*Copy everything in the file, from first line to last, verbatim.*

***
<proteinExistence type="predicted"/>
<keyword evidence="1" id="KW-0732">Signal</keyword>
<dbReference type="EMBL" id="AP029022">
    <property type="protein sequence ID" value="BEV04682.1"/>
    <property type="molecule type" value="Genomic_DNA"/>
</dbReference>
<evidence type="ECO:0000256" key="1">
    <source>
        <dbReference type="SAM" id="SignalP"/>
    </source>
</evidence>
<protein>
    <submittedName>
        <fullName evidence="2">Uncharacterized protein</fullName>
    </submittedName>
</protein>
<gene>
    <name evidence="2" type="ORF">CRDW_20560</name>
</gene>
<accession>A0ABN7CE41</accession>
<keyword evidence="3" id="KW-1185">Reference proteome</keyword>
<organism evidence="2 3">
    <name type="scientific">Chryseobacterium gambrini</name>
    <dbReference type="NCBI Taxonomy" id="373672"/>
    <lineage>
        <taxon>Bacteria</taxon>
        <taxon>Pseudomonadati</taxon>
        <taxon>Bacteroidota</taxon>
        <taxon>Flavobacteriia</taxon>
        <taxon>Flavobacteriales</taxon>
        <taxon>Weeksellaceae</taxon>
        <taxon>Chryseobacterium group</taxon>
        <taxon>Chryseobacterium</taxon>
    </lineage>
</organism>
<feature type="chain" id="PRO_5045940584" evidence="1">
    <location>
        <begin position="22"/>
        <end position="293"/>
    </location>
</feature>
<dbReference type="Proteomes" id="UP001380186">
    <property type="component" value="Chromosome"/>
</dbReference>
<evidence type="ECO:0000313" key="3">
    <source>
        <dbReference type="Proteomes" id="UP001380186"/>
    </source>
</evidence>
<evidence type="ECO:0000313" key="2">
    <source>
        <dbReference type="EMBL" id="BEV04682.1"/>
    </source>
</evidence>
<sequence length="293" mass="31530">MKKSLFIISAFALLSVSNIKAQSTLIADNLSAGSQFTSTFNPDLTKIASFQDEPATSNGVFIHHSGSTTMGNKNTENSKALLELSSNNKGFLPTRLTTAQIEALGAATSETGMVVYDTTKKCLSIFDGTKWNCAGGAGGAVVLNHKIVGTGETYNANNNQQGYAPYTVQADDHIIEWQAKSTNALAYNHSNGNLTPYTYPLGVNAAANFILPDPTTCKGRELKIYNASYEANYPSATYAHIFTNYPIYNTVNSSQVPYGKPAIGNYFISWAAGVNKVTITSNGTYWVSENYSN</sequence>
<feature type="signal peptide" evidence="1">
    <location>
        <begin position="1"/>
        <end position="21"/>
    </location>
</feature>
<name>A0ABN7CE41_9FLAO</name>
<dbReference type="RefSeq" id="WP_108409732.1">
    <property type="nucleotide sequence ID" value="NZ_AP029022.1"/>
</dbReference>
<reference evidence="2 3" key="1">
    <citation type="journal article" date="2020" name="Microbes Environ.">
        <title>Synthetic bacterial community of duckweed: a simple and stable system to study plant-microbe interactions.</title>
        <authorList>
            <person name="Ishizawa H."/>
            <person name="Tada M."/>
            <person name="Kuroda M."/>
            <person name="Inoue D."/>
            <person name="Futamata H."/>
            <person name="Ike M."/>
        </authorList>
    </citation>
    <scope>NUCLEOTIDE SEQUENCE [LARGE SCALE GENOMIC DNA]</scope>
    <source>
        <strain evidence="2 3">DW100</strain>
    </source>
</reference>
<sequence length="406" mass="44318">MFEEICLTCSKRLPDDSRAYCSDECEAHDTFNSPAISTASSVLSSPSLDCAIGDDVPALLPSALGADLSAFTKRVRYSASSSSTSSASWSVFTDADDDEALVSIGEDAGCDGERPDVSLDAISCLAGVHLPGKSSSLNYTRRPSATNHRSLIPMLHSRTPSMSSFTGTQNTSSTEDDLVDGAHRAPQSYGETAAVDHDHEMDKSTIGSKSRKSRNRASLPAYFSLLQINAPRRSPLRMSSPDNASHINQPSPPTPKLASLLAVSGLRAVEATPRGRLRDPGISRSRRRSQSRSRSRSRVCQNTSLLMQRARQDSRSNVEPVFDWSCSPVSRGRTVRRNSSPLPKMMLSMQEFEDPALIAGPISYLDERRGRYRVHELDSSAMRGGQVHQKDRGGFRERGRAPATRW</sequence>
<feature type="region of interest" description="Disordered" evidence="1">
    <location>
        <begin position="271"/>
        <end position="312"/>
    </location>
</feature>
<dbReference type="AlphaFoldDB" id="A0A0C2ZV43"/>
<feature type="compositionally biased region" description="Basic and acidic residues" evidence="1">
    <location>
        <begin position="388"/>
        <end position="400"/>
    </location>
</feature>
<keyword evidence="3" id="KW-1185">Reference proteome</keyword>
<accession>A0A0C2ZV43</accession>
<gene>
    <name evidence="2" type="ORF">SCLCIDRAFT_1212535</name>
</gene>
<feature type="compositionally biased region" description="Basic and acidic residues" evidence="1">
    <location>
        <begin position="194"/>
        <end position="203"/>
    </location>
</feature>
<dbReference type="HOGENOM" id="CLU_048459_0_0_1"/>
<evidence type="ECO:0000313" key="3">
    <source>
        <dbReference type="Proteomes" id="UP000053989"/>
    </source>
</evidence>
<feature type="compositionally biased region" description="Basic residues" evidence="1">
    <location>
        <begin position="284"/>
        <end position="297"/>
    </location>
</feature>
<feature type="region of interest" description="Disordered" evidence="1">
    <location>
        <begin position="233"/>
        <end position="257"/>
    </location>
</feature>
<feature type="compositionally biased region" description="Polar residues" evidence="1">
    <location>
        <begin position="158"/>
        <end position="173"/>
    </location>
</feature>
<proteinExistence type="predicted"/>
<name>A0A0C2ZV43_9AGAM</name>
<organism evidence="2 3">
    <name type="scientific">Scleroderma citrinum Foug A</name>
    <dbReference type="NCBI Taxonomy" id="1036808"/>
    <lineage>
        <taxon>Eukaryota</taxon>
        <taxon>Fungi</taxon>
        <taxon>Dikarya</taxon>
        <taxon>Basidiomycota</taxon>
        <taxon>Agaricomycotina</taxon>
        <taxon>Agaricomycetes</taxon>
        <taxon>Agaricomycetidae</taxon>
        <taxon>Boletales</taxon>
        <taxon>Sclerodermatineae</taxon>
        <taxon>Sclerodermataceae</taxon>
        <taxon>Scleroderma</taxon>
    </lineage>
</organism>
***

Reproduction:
<proteinExistence type="predicted"/>
<keyword evidence="1" id="KW-0732">Signal</keyword>
<dbReference type="EMBL" id="AP029022">
    <property type="protein sequence ID" value="BEV04682.1"/>
    <property type="molecule type" value="Genomic_DNA"/>
</dbReference>
<evidence type="ECO:0000256" key="1">
    <source>
        <dbReference type="SAM" id="SignalP"/>
    </source>
</evidence>
<protein>
    <submittedName>
        <fullName evidence="2">Uncharacterized protein</fullName>
    </submittedName>
</protein>
<gene>
    <name evidence="2" type="ORF">CRDW_20560</name>
</gene>
<accession>A0ABN7CE41</accession>
<keyword evidence="3" id="KW-1185">Reference proteome</keyword>
<organism evidence="2 3">
    <name type="scientific">Chryseobacterium gambrini</name>
    <dbReference type="NCBI Taxonomy" id="373672"/>
    <lineage>
        <taxon>Bacteria</taxon>
        <taxon>Pseudomonadati</taxon>
        <taxon>Bacteroidota</taxon>
        <taxon>Flavobacteriia</taxon>
        <taxon>Flavobacteriales</taxon>
        <taxon>Weeksellaceae</taxon>
        <taxon>Chryseobacterium group</taxon>
        <taxon>Chryseobacterium</taxon>
    </lineage>
</organism>
<feature type="chain" id="PRO_5045940584" evidence="1">
    <location>
        <begin position="22"/>
        <end position="293"/>
    </location>
</feature>
<dbReference type="Proteomes" id="UP001380186">
    <property type="component" value="Chromosome"/>
</dbReference>
<evidence type="ECO:0000313" key="3">
    <source>
        <dbReference type="Proteomes" id="UP001380186"/>
    </source>
</evidence>
<evidence type="ECO:0000313" key="2">
    <source>
        <dbReference type="EMBL" id="BEV04682.1"/>
    </source>
</evidence>
<sequence length="293" mass="31530">MKKSLFIISAFALLSVSNIKAQSTLIADNLSAGSQFTSTFNPDLTKIASFQDEPATSNGVFIHHSGSTTMGNKNTENSKALLELSSNNKGFLPTRLTTAQIEALGAATSETGMVVYDTTKKCLSIFDGTKWNCAGGAGGAVVLNHKIVGTGETYNANNNQQGYAPYTVQADDHIIEWQAKSTNALAYNHSNGNLTPYTYPLGVNAAANFILPDPTTCKGRELKIYNASYEANYPSATYAHIFTNYPIYNTVNSSQVPYGKPAIGNYFISWAAGVNKVTITSNGTYWVSENYSN</sequence>
<feature type="signal peptide" evidence="1">
    <location>
        <begin position="1"/>
        <end position="21"/>
    </location>
</feature>
<name>A0ABN7CE41_9FLAO</name>
<dbReference type="RefSeq" id="WP_108409732.1">
    <property type="nucleotide sequence ID" value="NZ_AP029022.1"/>
</dbReference>
<reference evidence="2 3" key="1">
    <citation type="journal article" date="2020" name="Microbes Environ.">
        <title>Synthetic bacterial community of duckweed: a simple and stable system to study plant-microbe interactions.</title>
        <authorList>
            <person name="Ishizawa H."/>
            <person name="Tada M."/>
            <person name="Kuroda M."/>
            <person name="Inoue D."/>
            <person name="Futamata H."/>
            <person name="Ike M."/>
        </authorList>
    </citation>
    <scope>NUCLEOTIDE SEQUENCE [LARGE SCALE GENOMIC DNA]</scope>
    <source>
        <strain evidence="2 3">DW100</strain>
    </source>
</reference>
<sequence length="406" mass="44318">MFEEICLTCSKRLPDDSRAYCSDECEAHDTFNSPAISTASSVLSSPSLDCAIGDDVPALLPSALGADLSAFTKRVRYSASSSSTSSASWSVFTDADDDEALVSIGEDAGCDGERPDVSLDAISCLAGVHLPGKSSSLNYTRRPSATNHRSLIPMLHSRTPSMSSFTGTQNTSSTEDDLVDGAHRAPQSYGETAAVDHDHEMDKSTIGSKSRKSRNRASLPAYFSLLQINAPRRSPLRMSSPDNASHINQPSPPTPKLASLLAVSGLRAVEATPRGRLRDPGISRSRRRSQSRSRSRSRVCQNTSLLMQRARQDSRSNVEPVFDWSCSPVSRGRTVRRNSSPLPKMMLSMQEFEDPALIAGPISYLDERRGRYRVHELDSSAMRGGQVHQKDRGGFRERGRAPATRW</sequence>
<feature type="region of interest" description="Disordered" evidence="1">
    <location>
        <begin position="271"/>
        <end position="312"/>
    </location>
</feature>
<dbReference type="AlphaFoldDB" id="A0A0C2ZV43"/>
<feature type="compositionally biased region" description="Basic and acidic residues" evidence="1">
    <location>
        <begin position="388"/>
        <end position="400"/>
    </location>
</feature>
<keyword evidence="3" id="KW-1185">Reference proteome</keyword>
<accession>A0A0C2ZV43</accession>
<gene>
    <name evidence="2" type="ORF">SCLCIDRAFT_1212535</name>
</gene>
<feature type="compositionally biased region" description="Basic and acidic residues" evidence="1">
    <location>
        <begin position="194"/>
        <end position="203"/>
    </location>
</feature>
<dbReference type="HOGENOM" id="CLU_048459_0_0_1"/>
<evidence type="ECO:0000313" key="3">
    <source>
        <dbReference type="Proteomes" id="UP000053989"/>
    </source>
</evidence>
<feature type="compositionally biased region" description="Basic residues" evidence="1">
    <location>
        <begin position="284"/>
        <end position="297"/>
    </location>
</feature>
<feature type="region of interest" description="Disordered" evidence="1">
    <location>
        <begin position="233"/>
        <end position="257"/>
    </location>
</feature>
<feature type="compositionally biased region" description="Polar residues" evidence="1">
    <location>
        <begin position="158"/>
        <end position="173"/>
    </location>
</feature>
<proteinExistence type="predicted"/>
<name>A0A0C2ZV43_9AGAM</name>
<organism evidence="2 3">
    <name type="scientific">Scleroderma citrinum Foug A</name>
    <dbReference type="NCBI Taxonomy" id="1036808"/>
    <lineage>
        <taxon>Eukaryota</taxon>
        <taxon>Fungi</taxon>
        <taxon>Dikarya</taxon>
        <taxon>Basidiomycota</taxon>
        <taxon>Agaricomycotina</taxon>
        <taxon>Agaricomycetes</taxon>
        <taxon>Agaricomycetidae</taxon>
        <taxon>Boletales</taxon>
        <taxon>Sclerodermatineae</taxon>
        <taxon>Sclerodermataceae</taxon>
        <taxon>Scleroderma</taxon>
    </lineage>
</organism>